Many of the materials included as part of In Her Own Right represent women who fought for equal rights, jobs, and education in a man’s world. However, the Sophia Perry diaries give voice to another overlooked part of the population: (women) patients in mental institutions.
post by Chrissie Perella, Archivist at The College of Physicians of Philadelphia
During the 19th century, if someone wanted to place a family member in the asylum, the ease with which one could do so was quite astonishing. According to admissions forms in the Historical Medical Library’s collection, all one needed was the signature of a physician stating that the prospective patient is insane.1 Many patients never got to have a voice in their own care, and were faced with living lives away from their families in asylums. At the time, many women were placed in mental institutions for behavior that did not mesh very well with traditional ‘feminine traits’ favored by the male-dominated society.2 Causes of insanity included “childbirth,” “suppression of menses,” and even “light reading.”3
Sophia Perry lived in Gorham, Maine, and became a patient at the Maine Insane Hospital in Augusta, Maine, in 1879. She died in 1908 at the hospital from acute enteritis (inflammation of the small intestine). Her diaries offer a glimpse of a woman’s life in the 19th century. She kept the first through third diaries while living in Gorham. These diaries describe the weather and local events of the day. Occasionally, larger events are recorded, the most noteworthy being the assassination of U.S. President Abraham Lincoln. She also recorded lists of marriages, deaths, and her correspondence.
The fourth diary was written during her time at the Maine Insane Hospital. She wrote about her daily life, her interactions with doctors and other patients, and to whom she sent letters. Stuck in between the pages of her diary are scraps of fabric, but without much context as to why she saved them. Perry wrote quite a bit of poetry, much of it seemingly Christian in nature. Her diaries are a fascinating, rare look at patient life in a 19th century mental hospital.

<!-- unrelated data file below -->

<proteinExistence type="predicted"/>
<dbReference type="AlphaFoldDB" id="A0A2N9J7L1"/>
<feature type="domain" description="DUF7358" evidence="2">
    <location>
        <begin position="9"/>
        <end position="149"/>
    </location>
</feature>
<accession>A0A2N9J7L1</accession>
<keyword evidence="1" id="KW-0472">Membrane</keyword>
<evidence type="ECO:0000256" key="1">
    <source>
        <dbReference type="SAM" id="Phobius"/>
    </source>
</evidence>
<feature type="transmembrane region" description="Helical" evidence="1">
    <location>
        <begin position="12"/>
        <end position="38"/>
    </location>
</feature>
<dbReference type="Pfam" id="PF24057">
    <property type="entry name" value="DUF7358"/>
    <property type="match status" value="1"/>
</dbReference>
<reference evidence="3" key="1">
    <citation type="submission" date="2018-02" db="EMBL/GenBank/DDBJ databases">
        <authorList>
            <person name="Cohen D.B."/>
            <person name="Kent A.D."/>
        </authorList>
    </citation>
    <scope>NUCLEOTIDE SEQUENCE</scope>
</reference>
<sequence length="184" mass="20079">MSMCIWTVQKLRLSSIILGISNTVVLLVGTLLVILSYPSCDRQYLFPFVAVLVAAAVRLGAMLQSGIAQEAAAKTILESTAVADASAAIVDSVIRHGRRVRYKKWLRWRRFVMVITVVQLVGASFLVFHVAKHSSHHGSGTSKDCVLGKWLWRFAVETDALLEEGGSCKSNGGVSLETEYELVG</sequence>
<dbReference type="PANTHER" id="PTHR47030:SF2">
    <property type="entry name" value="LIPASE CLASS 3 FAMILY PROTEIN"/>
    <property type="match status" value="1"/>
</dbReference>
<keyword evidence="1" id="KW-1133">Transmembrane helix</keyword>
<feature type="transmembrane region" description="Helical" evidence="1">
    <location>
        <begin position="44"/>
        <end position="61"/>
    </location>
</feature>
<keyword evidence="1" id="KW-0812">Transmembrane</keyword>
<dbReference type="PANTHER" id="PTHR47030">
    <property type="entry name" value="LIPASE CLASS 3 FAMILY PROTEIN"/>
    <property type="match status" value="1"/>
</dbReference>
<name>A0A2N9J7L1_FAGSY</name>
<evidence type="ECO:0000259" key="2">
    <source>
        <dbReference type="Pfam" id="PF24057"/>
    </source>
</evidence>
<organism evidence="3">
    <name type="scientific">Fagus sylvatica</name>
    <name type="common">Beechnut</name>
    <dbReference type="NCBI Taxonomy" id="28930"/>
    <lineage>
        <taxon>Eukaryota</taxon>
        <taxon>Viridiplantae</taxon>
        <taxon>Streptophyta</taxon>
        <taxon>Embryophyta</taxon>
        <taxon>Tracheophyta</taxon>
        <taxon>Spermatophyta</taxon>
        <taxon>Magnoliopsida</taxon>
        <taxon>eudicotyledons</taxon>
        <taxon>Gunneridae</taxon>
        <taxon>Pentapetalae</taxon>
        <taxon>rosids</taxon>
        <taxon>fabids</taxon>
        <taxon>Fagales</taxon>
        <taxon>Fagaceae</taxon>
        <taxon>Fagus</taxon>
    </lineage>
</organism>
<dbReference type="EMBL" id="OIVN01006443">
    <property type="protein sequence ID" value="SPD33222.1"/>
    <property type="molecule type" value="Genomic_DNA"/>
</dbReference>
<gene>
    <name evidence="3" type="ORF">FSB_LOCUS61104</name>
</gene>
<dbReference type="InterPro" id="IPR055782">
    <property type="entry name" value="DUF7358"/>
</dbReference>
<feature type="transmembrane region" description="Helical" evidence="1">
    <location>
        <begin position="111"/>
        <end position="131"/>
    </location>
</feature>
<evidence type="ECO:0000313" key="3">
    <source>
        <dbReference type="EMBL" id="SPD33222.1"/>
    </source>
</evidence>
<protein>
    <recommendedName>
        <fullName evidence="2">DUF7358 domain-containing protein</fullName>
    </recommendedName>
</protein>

Sadly, we haven’t been able to figure out why Sophia was admitted to the hospital. If she kept diaries during the years between 1865 and 1888, we don’t have them in our collection. But we do know that she was became a patient at the hospital sometime in the summer of 1879, because tipped into volume 4 is a letter from her Uncle Josiah, dated July 23, 1879. He wrote:
“…It was not Charlotte or I that had you sent to Augusta though we did assist. All of your friends and relations were consulted and thought it for the best. Sophia I love you and really feel bad for you, but I can’t help thinking that it is better for you that you should remain where you are for awhile. Your sisters both thought you had better go. And you don’t nor ever will know how badly your Mother felt and now feels being parted from you. Try and calm yourself and have as good time as possible. We all love you and shall be glad to see you at home again…”
Entry from Perry’s diary for July 23rd, 1879
Whatever Sophia’s recorded – or true – diagnoses were we will probably never know. However, based on her later diary entries, in 1888, we do know that that she settled in as much as one can, and took no nonsense from anyone, not even the trustees, apparently. There are several instances in which she related giving someone “a good talking to.” Was Sophia actually insane, or was her strong personality just ‘too much’ for what was considered acceptable behavior for 19th century women? Her diaries cannot answer this question, but are valuable in giving her a voice when it may have been forgotten.
1 The McLean Asylum for the Insane application for admission of patients (Pam 14542), circa 19th century. Historical Medical Library of The College of Physicians of Philadelphia, Philadelphia, PA.
2 Pouba, Katherine and Ashley Tianen. “Lunacy in the 19th Century: Women’s Admission to Asylums in United States of America.” Oshkosh Scholar I (April 2006): 95-103.
3 Annual report of the trustees of the State Lunatic Hospital at Taunton (6C 91, vol. 1), 1856. Historical Medical Library of The College of Physicians of Philadelphia, Philadelphia, PA.